Greece's banks will gradually auction homes to recover bad debts in a bid to avoid putting sharp downward pressure on property prices, said the deputy governor of the Bank of Greece, the country's central bank, on Wednesday.
Concerns are rising in Greece that forced property auctions conducted by banks racing to meet bad loan reduction targets set by banking regulators will send prices crashing down after the sector was severely hit by the country's debt crisis. Despite interest being strong for pockets of the market, such as luxury real estate on the Greek islands, the broader market remains depressed due to tight credit conditions and high unemployment levels.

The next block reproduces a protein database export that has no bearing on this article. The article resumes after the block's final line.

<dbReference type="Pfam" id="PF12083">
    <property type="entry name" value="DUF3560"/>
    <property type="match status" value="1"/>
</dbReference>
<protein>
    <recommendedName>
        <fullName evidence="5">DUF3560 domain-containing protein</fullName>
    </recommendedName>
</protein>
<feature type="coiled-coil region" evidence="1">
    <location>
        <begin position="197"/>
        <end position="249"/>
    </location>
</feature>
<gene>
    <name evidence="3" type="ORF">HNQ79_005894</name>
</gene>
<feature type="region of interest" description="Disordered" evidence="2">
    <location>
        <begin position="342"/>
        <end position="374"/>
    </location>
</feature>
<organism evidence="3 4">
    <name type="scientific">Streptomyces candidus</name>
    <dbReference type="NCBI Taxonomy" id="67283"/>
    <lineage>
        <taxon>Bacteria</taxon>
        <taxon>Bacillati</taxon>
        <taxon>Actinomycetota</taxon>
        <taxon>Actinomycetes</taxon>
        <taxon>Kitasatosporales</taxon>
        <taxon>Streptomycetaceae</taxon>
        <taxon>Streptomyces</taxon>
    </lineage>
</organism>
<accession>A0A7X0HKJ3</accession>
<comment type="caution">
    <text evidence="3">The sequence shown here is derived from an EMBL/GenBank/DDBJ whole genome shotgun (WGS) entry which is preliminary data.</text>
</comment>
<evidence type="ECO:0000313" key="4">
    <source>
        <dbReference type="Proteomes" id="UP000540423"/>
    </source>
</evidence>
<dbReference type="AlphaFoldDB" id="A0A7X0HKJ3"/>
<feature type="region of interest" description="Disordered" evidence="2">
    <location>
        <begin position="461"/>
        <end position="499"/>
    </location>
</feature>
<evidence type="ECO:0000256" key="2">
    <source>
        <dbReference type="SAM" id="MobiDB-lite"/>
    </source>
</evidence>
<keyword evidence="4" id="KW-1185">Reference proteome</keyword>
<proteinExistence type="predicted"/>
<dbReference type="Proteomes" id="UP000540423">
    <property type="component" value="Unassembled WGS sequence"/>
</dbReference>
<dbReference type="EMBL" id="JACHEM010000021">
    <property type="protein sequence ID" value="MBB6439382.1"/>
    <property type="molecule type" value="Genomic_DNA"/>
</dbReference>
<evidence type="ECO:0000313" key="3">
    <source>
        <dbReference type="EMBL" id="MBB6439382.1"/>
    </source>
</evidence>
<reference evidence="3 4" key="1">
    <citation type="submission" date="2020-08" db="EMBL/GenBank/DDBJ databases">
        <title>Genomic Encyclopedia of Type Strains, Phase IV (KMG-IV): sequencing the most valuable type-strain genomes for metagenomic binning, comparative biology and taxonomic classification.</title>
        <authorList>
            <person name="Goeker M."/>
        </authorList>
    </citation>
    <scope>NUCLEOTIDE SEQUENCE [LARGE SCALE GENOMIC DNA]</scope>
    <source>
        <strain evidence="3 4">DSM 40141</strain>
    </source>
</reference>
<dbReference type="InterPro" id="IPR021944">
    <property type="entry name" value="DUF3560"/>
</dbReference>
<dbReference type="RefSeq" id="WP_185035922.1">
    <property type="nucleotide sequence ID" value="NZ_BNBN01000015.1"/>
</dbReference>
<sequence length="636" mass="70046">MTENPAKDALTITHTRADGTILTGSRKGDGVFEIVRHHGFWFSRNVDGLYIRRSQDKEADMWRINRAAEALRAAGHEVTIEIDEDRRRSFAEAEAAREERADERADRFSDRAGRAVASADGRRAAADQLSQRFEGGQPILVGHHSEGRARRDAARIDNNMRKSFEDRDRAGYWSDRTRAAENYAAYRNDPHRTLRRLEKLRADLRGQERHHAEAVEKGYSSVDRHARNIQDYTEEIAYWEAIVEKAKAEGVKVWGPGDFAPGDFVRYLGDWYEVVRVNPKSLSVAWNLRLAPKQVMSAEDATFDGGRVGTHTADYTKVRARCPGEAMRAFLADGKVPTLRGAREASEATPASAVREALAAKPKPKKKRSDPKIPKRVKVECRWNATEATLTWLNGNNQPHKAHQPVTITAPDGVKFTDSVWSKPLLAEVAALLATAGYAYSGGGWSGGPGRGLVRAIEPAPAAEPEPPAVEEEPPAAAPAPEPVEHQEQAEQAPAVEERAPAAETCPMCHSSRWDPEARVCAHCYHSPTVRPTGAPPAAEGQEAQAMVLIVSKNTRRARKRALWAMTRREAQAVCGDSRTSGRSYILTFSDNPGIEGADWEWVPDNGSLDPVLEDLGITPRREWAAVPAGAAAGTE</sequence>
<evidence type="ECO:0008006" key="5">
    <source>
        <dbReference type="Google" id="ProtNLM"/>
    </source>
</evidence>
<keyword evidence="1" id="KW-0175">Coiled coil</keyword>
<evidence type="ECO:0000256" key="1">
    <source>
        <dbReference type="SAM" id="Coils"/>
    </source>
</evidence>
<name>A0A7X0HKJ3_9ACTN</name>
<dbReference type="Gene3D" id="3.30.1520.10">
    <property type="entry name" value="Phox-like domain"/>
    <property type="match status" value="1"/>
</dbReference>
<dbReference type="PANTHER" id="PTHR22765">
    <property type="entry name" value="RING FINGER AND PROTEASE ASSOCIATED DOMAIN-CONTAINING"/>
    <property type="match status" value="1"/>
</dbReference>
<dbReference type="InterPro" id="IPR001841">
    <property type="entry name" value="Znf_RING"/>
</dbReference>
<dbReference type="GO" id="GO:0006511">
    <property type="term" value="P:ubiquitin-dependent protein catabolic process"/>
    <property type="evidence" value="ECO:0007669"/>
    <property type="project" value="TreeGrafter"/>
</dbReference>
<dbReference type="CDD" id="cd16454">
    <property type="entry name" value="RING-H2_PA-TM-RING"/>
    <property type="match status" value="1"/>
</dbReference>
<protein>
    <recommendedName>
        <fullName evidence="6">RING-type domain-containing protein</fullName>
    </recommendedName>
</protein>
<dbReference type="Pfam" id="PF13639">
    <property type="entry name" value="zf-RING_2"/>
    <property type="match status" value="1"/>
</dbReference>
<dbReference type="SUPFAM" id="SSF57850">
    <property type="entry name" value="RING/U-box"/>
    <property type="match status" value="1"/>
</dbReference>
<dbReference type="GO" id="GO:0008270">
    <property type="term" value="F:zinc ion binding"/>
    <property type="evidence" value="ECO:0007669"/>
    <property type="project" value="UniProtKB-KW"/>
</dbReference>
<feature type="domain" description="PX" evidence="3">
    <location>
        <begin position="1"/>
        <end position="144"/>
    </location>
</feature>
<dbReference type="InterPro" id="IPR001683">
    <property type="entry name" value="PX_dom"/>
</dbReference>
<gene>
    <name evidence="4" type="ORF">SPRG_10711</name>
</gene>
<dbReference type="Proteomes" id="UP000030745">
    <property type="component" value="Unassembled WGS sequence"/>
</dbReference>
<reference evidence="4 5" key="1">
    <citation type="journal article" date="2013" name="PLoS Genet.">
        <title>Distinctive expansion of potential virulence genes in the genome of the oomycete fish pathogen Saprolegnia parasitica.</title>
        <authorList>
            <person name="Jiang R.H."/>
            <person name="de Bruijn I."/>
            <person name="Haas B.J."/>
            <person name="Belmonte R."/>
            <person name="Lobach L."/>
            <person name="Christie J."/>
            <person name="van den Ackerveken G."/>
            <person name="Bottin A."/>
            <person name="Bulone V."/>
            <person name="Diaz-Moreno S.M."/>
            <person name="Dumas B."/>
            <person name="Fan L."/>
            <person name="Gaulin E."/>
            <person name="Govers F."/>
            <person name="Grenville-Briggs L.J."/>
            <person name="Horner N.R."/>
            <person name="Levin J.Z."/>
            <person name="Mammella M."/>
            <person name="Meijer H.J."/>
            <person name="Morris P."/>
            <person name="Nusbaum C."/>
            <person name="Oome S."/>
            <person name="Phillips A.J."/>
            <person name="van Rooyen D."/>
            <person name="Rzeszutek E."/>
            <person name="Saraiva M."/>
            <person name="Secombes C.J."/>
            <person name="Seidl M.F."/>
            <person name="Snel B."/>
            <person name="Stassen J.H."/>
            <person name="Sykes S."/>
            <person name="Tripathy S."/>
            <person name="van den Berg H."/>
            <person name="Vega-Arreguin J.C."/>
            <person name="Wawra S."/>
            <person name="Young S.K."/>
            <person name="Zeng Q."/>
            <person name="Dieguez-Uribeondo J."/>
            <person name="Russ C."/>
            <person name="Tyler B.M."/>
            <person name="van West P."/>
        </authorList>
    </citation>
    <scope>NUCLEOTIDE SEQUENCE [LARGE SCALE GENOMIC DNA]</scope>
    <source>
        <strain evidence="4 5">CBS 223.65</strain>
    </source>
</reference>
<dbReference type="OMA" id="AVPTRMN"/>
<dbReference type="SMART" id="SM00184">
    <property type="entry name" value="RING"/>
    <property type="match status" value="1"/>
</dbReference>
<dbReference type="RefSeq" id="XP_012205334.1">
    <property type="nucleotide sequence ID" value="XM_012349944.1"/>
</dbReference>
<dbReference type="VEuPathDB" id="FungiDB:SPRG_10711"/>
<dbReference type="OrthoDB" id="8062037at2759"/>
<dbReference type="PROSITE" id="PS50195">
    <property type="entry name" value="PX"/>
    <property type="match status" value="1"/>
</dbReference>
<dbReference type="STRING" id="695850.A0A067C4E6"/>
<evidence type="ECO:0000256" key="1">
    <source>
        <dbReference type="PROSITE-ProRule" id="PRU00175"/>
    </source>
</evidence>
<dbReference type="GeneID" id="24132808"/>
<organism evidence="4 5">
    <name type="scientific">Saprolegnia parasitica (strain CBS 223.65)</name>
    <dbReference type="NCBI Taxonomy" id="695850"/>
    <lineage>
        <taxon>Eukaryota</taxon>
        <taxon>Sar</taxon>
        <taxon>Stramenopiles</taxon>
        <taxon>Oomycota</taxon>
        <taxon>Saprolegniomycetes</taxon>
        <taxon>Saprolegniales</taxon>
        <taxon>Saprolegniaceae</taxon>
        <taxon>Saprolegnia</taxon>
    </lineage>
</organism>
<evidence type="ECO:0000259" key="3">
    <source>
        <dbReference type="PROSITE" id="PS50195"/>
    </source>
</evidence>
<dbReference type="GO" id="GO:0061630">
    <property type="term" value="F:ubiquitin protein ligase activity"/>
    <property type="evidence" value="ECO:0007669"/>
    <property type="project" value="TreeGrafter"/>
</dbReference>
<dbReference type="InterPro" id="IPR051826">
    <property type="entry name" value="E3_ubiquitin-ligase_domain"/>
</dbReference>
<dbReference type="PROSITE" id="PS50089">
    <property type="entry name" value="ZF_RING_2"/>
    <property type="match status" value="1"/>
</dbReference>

Speaking at a conference, deputy governor Theodoros Mitrakos said lenders have mapped out the how they will they sell their properties, putting larger sized properties under the hammer first.
"Banks will hold on to important properties in the event that very low bids arise in the auction," said Mitrakos.
Mitrakos said the auctions will help create improved conditions of supply and demand, while also helping generate interest in the market in the medium term.
"I believe that the market will separate into good professional assets of investment interest that keep their value, or increase it, and older properties in rundown areas where no buying interest emerges and their vales will drop," he said.